WHITE COLLAR BOXING PROVES A BIG HIT IN BEIJING.
A charity boxing competition for office professionals hones their fighting spirit inside and outside the ring. Eric Jou reports in Beijing.
The bell rings. Punches fly — first a jab. Then a hook. The bell sounds again, and the fight is over. It’s finished in six minutes — six short minutes, following three long months of grueling training. But game designer Samuel Green says it was all worth it. Green removes his headgear and gloves, and pulls out his mouth guard. He receives a medal for the show he just put on. The decision is announced. The crowd rages. Green lost, despite a major comeback near the end of Round 2. But he isn’t upset. Green didn’t sign up for White Collar Boxing to win the competition. He did it to experience something new.
Standing 1.78 meters tall and weighing 74 kilograms, Green doesn’t look like what most people expect of a boxer.
The video-game designer spends his days working on computers at a desk.
He had virtually no fighting experience before he signed up for White Collar Boxing. “It’s just a challenge,” he says. “It’s something I’ve never done before. I like to get fit and test myself, and learn something new. I’m a game designer by profession. So I like getting into challenges and working out things. There are a lot of parallels between (video) games and sports.”
White Collar Boxing has only recently arrived in Beijing since it started in the United States. The competition has been staged annually since 2008.
It essentially takes non- boxers — mostly white-collar professionals — and gives them the chance to punch each other for a cause.
The matches benefit a Shanghai nonprofit called Leo’s Foundation, founded by Scott and Cecile Spirit, organizer and co-founder Shane Benis says.
“They had premature babies in 2008,” he explains. “They were cared for in Fudan University’s Children Hospital’s neo-intensive care unit, and they caught wind that some families couldn’t afford the healthcare. So they started a foundation to help pay for the care of premature babies.”
White Collar Boxing has donated more than $200,000 to the charity, also known as the Foundation for Newborns with Respiratory Failure, its website says. Benis and WCBC are now working to found a similar foundation in Beijing.
While the events are bilingual, the proportion of local fighters is in the single digits. But many overseas Chinese participate.
“Amateur boxing in China is a powerhouse,” Benis says. “They train two or three hours in the morning, two or three in the evening. They don’t’ even go to school.”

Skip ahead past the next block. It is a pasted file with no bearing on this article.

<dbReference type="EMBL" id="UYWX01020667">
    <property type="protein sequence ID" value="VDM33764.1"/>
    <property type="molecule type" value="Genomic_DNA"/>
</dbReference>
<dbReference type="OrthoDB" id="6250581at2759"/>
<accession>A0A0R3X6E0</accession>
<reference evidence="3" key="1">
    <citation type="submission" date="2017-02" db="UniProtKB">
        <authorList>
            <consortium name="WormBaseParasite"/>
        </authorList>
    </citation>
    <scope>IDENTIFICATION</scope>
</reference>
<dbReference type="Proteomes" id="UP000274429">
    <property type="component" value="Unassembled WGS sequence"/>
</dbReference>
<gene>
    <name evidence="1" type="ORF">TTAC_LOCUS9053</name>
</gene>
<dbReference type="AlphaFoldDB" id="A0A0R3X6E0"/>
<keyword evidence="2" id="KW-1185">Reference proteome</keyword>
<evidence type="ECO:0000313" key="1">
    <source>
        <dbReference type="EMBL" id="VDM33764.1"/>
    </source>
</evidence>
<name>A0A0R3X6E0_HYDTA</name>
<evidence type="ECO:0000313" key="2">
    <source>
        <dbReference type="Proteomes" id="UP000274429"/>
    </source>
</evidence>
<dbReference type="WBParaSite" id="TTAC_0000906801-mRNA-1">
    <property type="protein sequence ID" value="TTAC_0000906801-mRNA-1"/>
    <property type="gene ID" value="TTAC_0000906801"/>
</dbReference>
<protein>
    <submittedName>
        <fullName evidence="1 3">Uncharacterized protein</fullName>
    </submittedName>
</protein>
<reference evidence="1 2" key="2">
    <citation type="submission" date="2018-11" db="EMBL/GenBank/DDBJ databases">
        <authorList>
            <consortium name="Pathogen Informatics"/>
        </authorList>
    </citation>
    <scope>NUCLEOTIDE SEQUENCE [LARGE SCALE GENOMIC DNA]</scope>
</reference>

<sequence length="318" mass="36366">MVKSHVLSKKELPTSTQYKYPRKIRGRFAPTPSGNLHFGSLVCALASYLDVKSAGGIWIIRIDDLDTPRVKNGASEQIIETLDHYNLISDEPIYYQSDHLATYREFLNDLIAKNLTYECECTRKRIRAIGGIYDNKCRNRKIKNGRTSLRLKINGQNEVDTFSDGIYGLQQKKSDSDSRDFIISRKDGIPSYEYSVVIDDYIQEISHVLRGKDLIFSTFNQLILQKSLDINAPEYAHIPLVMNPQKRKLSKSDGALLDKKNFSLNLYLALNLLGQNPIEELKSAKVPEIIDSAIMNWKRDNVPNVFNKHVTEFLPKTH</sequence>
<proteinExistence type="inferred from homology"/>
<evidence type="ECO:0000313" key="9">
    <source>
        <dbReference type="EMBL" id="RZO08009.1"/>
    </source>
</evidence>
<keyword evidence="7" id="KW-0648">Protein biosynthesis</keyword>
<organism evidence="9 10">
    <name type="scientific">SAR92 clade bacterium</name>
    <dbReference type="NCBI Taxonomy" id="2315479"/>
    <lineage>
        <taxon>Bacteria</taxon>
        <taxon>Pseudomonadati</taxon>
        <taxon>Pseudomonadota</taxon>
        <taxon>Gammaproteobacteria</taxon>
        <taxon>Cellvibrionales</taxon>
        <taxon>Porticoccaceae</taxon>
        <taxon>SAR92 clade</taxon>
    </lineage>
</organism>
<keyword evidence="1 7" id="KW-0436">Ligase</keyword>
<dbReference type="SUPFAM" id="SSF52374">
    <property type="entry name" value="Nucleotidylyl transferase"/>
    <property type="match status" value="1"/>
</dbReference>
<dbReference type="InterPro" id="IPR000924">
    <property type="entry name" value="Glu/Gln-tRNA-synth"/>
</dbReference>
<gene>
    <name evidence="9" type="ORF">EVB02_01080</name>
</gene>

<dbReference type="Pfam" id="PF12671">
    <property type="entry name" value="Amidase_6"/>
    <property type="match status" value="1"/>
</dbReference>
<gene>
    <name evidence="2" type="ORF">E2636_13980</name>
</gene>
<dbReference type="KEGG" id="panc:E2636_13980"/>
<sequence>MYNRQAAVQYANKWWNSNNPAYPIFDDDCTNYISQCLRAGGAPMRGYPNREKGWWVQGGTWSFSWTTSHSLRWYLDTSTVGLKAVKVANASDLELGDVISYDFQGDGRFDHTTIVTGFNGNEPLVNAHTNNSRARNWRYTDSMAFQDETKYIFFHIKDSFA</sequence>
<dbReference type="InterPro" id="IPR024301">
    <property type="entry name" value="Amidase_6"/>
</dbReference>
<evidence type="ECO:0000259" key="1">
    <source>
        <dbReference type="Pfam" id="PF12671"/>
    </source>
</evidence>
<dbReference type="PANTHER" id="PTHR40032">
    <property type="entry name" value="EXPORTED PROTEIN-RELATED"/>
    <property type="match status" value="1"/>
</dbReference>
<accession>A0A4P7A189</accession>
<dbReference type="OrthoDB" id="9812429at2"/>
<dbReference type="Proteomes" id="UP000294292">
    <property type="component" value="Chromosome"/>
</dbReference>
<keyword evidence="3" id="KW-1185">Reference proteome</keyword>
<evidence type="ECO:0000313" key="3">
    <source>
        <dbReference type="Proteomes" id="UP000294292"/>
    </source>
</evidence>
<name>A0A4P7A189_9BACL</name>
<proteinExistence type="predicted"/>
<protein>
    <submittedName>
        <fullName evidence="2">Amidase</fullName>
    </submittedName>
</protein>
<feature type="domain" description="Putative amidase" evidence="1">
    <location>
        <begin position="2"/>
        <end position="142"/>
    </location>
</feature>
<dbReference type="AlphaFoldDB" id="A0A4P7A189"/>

However, “Boxing in China, in terms of following and general participation, is in its infancy”.
Bob Arum, CEO and founder of globally leading boxing-promotion company Top Rank, says the pastime was popular in the country but was banned following New China’s 1949 founding. That carved away much of its fan base, he says.
Arum believes boxing is poised for a renewal in China with the recent rise of such domestic fighters as Zou Shiming.
“We believe there is a hunger for boxing,” Arum says.
“What we found out was that sports are a very nationalistic thing. Boxing is a one-on-one sport. People like rooting for fighters they can identify from their country.”
Arum says Chinese cheered zealously for Zou during his pro debut in Macao in early April.
The rise of such stars has generated more interest in amateur fights.
Green and his competitors underwent arduous two-hour sessions three days a week for three months. It was so intense that steam could be seen swirling off Green’s head at one point.
Their preparations include weight training, physical conditioning and boxing techniques.
The culmination of these dozens of hours of punishing drills is a final totaling eight minutes in the ring. Each fight is two minutes, plus a minute or so for strutting and another 30 seconds between rounds.
Training started early summer. Fighters were selected halfway through. The 23 chosen contestants, including accountants, editors, researchers and engineers, joined the Brawl on the Wall event.
On the final night, Green is jumpy and energetic as he awaits his moment in the spotlight.
He seems nervous but insists he isn’t. He says he knows he’ll do well. “I’m not going to die,” he says. “I know I’ve been practicing a lot. This is the reward — putting everything I’ve learned on the line.” The bell rings. The fight begins. The crowd roars as punches fly. Someone shouts: “Sam! Sam! Sam!” The final bell rings. Green steps out of the ring.
He sees the world a little differently. That’s not just because he’s missing a contact lens and a shiner is emerging under his right eye. He lost the fight. But he still feels like a winner. “Worth it! Totally worth it,” he says. “This is like the best experience ever.”
White Collar Boxing takes non-boxers — mostly white-collar professionals — and gives them the chance to punch each other for a cause.